New Google Cloud CEO Thomas Kurian says that he's borrowing from the Oracle playbook to help catch up to Amazon and Microsoft
- Google Cloud CEO Thomas Kurian plans to borrow some strategies from Oracle's strategies to help the search giant catch up to its peers Amazon Web Services and Microsoft Azure in the cloud wars, he tells the Wall Street Journal.
- Kurian plans to have Google Cloud work on serving specific markets, expand the sales force, and invest in technology that would allow it to serve customers on those other clouds, too.
- Kurian estimates to the Journal that Google Cloud's sales team is between one-tenth and one-fifteenth the size of those at AWS and Microsoft Azure, but he plans to get that ratio up to 50%.
- Kurian spent over two decades at Oracle before joining Google in late 2018.
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Right now, Google is widely considered to be lagging far behind Amazon and Microsoft when it comes to the cloud. But new Google Cloud CEO Thomas Kurian plans to change all that with some strategies he learned from the two decades-plus he spent at Oracle.
Kurian plans to have Google Cloud massively expand its sales team and develop new technology that allows programmers to develop applications that run on all three clouds - the same way that Java, the Oracle-owned programming language, has become an industry standard, he tells the Wall Street Journal.And, like Oracle, he also plans to have Google Cloud hone in and provide products for specific industries like healthcare, retail, finance, or the automotive industry. In general, he says, he wants to take inspiration from Oracle's expertise in working with (and selling to) large enterprise customers.
"There are certain things that you learn having dealt with enterprise customers for 22 years," Kurian told the Journal.
Kurian estimated to the Journal that Google Cloud's sales team is only between one-tenth and one-fifteenth the size of the sales teams at Amazon Web Services and Microsoft Azure. But he's planning to ramp up this tiny fraction, with goals of making Google Cloud's sales teams half the size of its peers.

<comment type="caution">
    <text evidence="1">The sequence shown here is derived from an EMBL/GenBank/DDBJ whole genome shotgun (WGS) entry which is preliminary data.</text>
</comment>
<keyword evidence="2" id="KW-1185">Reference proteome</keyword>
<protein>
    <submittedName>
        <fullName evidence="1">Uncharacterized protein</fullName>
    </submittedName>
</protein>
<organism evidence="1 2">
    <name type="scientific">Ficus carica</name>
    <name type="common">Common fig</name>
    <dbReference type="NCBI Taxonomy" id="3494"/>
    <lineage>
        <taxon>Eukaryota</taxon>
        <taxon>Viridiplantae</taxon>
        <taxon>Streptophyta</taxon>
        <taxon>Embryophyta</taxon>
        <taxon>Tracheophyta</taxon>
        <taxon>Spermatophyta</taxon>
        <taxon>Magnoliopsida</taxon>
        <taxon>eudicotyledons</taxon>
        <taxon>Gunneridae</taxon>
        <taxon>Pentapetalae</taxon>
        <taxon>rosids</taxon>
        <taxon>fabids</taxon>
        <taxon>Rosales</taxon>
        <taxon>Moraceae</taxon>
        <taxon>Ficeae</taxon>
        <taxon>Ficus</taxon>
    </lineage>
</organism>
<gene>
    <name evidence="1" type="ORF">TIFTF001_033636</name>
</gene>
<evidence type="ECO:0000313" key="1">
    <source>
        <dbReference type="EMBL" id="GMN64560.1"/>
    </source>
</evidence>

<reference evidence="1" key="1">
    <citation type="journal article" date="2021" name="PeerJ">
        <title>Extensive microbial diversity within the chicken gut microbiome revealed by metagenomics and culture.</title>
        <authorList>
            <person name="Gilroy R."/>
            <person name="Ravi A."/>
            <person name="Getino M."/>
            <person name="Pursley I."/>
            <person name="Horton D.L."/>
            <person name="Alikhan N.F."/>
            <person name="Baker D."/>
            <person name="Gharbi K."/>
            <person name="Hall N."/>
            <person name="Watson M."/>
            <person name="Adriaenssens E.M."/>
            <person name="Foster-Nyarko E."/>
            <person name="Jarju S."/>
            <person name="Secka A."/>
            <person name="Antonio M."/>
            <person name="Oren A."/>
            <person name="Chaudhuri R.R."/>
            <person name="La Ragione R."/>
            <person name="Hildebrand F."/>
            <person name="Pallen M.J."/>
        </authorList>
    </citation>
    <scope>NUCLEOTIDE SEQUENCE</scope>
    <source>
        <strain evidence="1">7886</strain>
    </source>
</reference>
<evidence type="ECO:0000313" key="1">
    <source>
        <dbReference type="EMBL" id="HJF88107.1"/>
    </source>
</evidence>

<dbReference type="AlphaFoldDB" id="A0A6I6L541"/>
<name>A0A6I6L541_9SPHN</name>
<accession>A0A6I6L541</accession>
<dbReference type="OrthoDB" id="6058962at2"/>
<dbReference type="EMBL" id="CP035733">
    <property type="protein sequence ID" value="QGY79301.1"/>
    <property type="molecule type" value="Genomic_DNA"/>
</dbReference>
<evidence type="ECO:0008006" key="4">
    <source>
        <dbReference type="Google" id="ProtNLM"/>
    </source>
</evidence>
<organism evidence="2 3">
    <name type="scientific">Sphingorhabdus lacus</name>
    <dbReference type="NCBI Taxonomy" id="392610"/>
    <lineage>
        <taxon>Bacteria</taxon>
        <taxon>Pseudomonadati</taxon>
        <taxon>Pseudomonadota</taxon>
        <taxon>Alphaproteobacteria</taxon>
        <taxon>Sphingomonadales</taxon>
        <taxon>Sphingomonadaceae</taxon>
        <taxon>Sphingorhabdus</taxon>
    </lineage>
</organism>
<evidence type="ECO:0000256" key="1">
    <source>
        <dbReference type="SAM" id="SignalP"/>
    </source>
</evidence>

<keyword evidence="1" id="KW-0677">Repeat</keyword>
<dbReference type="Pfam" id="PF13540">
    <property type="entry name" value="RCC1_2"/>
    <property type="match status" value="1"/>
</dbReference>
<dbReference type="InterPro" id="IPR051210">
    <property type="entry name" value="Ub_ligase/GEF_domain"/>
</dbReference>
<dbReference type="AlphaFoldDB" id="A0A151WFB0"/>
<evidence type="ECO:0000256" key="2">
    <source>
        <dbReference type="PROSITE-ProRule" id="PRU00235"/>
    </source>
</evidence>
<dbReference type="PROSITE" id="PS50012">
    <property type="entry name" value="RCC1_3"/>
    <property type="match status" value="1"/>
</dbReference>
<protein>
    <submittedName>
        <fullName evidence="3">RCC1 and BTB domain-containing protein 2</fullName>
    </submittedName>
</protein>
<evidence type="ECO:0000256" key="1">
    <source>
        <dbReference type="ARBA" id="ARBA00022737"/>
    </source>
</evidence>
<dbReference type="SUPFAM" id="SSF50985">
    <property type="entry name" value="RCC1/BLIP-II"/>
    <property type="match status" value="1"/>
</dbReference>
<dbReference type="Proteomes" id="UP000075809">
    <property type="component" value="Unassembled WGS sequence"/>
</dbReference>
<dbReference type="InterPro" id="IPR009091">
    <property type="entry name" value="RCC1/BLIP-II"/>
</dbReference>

Although this may be a high bar to reach, Kurian told the Journal that Oracle has added as many as 4,000 employees to its sales team in one year, showing that it's possible. However, some customers told the Journal that they hope Kurian will not bring Oracle's hardball sales tactics to Google Cloud along with these tactics.
Kurian's comments to the Journal echo his previous public statements. Back in February, Kurian said he plans to expand Google Cloud's customer support team, addressing one of the most regular complaints about the company, while also pledging to go after specific industries."Historically, people have thought Google has a strong presence in the digital-native community," Kurian said in February. "Over the last 12 months, we've shifted our strategy to go after more traditional industries ...We're going to specialize our sales team to talk to specific industries in the language of the industry."
Kurian became Google Cloud's CEO in January after replacing Diane Greene.
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